Defending the 21st Century

Published in National Journal

“Against All Terrors” is one man’s vision for reshaping America’s way of defending its interests. Philip Gold, a Discovery Institute defense analyst, has written a book for the layperson who might not normally read a book about terrorism or defense issues. And while this approach occasionally causes the book to be overly broad, Gold succeeds in bringing a basic understanding of American defense issues to the average reader.

Gold divides his treatise into four chapters that describe how our defense capabilities have evolved over the last century and where we should go from here. He begins by addressing what he refers to as “The Wars of the Ways,” in which he searches for a new paradigm to fit “the new world reality” that followed the September terrorist attacks.

Gold believes that the world is dividing into two opposing civilizations: “those who embrace the twenty-first century, its freedoms and potentials, against those who want out or who can’t get in.” This will lead to an ever-greater bifurcation of the world’s wealth, and thus to backlashes of frustration from the world’s poor. According to Gold’s paradigm, “it should be the American mission to serve as a defender… of the twenty-first century, on behalf of a world that, more often than not, will despise and condemn us for it. It is a matter of survival, of self interest… and of moral obligation.”

We won’t be the only defenders, of course, but Gold argues that the United States is the only country with the power — military and otherwise — to lead the mission. If “defending the 21st century” seems like too vague a goal, he clarifies that American forces should be committed only when there are problems that other, lesser organizations can’t handle, when it can be done with “clear and decisive intent,” and when there is support from a U.S. citizenry that understands the stakes involved and “how the military works.”

That’s a tall order. Assuming that those criteria can be met, however, we should then get out as quickly as possible and let other countries or organizations take over by committing their own forces. In short, we should lead and others should follow and clean up — in many ways, the arrangement that has been proposed for Afghanistan. It’s not bad work if you can get it, but whether it will fly with our allies is another question.

His vision established, Gold then provides a brief history of 20th century military tactics, with an emphasis on the recent past. He repeatedly refers to the last decade as “the wasted 90’s,” and lays most of the blame for the weakening of the Pentagon’s capabilities and morale at the feet of then-President Bill Clinton and “Clinton’s Pentagon.” Gold does allow that Clinton was not entirely to blame, noting that the Joint Chiefs of Staff had spent most of the 90s denying that the military had any serious problems, and that after their official positions shifted the Clinton administration asked for substantial and steady increases in defense spending. The author’s disdain for this era comes through loud and clear, however.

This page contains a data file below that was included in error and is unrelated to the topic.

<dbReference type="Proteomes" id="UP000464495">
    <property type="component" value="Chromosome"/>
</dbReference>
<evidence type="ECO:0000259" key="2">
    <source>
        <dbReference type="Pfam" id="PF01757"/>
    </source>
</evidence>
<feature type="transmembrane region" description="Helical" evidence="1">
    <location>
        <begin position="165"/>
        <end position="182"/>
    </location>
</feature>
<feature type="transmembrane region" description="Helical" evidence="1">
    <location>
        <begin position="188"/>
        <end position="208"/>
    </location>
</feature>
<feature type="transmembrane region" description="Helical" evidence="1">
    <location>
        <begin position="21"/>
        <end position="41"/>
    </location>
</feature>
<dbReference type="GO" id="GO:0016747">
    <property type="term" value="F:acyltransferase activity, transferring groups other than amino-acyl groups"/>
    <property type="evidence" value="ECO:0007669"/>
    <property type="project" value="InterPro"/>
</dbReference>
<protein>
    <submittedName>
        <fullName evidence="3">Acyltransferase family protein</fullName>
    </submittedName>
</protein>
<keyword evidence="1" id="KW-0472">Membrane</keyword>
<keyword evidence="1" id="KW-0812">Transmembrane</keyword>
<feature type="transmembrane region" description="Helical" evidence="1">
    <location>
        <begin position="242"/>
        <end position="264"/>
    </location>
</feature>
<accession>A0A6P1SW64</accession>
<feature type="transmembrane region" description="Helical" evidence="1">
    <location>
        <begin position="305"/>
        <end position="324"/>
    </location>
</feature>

The blame game aside, serious defense problems undoubtedly exist (see Michael E. O’Hanlon’s “Defense Policy Choices” for a detailed listing), and Gold lays out what he believes must be done to reform them. He stamps his approval on the Quadrennial Defense Review released by Donald Rumsfeld on Oct. 1, 2001, which re-emphasized homeland defense as the core of American defense strategy, recommended a capabilities-based rather than threat-based approach to defense planning, suggested a shift to smaller, more specialized forces that are also more easily deployed, and recommended changes that would reduce inter-service rivalry.

The QDR also suggested that the military take a more aggressive approach to conflict, recommending swift action that would result in complete and decisive defeat of the enemy rather than withdrawing after military objectives were met — the goal, of course, being to avoid the sort of problems we face today in Iraq and Somalia where an enemy was not completely vanquished. Gold strongly endorses this overall vision.

More specifically, Gold makes recommendations for each branch of the military. This is the most interesting part of the book, particularly to those who are unfamiliar with the history of the individual branches and the fierce rivalries that exist among them for financial resources and prestige. Gold includes enough detail and specific examples to keep the reader interested and informed, and he successfully conveys a solid understanding of why military reform is so difficult to achieve.

In the end, Gold doesn’t recommend attempting greater unification of the existing forces. Instead, he suggests a reclassification of needs into a Space Force, a Peace Force, Warriors and a Guard to meet the very specific demands of the new world reality “Against All Terrors” envisions. Although the titles sound a little goofy, the ideas are well-grounded and provide good food for thought. Gold’s vision extends beyond the military here, and it encompasses an active and informed citizenry that is willing and able to be involved in its own defense through various venues. In a way, the people become another branch of service.

Again, this book is one man’s vision — but it’s an interesting vision. Gold’s contempt for anything related to the Clinton administration will irritate some readers while drawing cheers from others, but his excellent explanation of the military and its history provides a substantive platform from which to expound on his outline for the future.